I changing out an old junction box in the attic: one of the fixtures
running off this box is a recessed can. (BTW the house is from '53 and
this wiring looks original.) Probably 99% of the wiring in the house
is NM - a cotton sort of braided wrap; the hot and neutral are rubber
coated (insulation is in good shape, unlike the old crumbly stuff in
the last house) and there is a bare copper ground wire.
Running from the junction box to the can is a piece of BX (armored)
cable. The hot and neutral are stranded wire - most of my experience
is with BX but I have never seen it with stranded wire. The insulation
on the stuff is kind of crappy, too. At the can end, the installer put
on crimp connectors. The screws where the wires connect do seem on the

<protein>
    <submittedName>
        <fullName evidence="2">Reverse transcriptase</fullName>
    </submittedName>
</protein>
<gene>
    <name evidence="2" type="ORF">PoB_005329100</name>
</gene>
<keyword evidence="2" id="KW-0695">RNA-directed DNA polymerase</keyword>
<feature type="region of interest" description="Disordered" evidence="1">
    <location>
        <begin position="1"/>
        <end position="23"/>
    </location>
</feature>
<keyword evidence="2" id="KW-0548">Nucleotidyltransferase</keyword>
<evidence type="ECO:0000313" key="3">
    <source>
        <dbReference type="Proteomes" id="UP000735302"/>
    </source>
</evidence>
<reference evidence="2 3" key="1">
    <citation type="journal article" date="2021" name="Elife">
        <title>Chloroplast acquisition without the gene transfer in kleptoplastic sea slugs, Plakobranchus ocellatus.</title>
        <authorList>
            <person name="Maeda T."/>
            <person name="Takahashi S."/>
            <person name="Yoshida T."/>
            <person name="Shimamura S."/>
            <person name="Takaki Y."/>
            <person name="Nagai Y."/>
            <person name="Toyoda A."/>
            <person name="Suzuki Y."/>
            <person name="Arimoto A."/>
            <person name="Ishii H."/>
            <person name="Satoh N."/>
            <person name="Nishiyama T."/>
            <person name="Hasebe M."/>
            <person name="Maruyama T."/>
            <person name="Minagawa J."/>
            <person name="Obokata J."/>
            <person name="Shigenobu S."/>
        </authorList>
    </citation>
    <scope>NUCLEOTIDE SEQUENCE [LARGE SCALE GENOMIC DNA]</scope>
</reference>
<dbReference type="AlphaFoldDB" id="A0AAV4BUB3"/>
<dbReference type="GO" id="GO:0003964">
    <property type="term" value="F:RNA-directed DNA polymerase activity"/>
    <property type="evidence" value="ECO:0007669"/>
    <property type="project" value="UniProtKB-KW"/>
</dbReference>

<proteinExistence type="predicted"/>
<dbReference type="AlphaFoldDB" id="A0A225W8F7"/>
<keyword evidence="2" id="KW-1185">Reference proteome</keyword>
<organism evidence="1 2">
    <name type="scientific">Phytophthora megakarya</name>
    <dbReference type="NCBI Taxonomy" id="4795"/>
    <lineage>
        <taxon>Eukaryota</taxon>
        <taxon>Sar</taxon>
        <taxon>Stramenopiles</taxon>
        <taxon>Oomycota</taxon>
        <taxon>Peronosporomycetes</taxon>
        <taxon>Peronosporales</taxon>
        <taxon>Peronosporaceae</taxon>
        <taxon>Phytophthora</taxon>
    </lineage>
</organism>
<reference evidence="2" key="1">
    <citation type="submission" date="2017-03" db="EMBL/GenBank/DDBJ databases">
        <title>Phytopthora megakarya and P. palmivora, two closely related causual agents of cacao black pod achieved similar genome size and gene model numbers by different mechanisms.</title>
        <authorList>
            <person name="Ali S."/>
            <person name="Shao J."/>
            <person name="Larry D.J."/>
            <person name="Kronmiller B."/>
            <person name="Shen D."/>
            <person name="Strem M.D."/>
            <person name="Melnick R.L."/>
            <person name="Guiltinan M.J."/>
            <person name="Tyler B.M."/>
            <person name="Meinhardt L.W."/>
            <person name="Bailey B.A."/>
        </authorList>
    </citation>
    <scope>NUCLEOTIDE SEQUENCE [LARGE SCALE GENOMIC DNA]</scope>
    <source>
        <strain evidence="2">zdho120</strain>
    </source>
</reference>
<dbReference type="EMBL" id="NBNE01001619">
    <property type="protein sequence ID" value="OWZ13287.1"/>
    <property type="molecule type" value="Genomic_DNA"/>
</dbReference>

small side for 14 wire. So, my questions:
1. I'm planning to replace this 2' piece of cable with new BX. Can I
use a crimp connector on the one end, or are those only for stranded
2. Is there any reason to use stranded wire for this situation?
Thanks in advance.
(Here's my guess for how this arose - the "junction box" I'm replacing
is a ceiling box that is lay on top of the attic insulation (without a
cover, no less), which leads me to believe the recessed can was a
later addition. The previous (and only) owner of the house ran an air
conditioning business. My guess is that he might have had BX around
for that and used it for this installation. As far as the stranded
wire - don't they use that with machinery when there is a lot of
vibration? Like air conditioners?)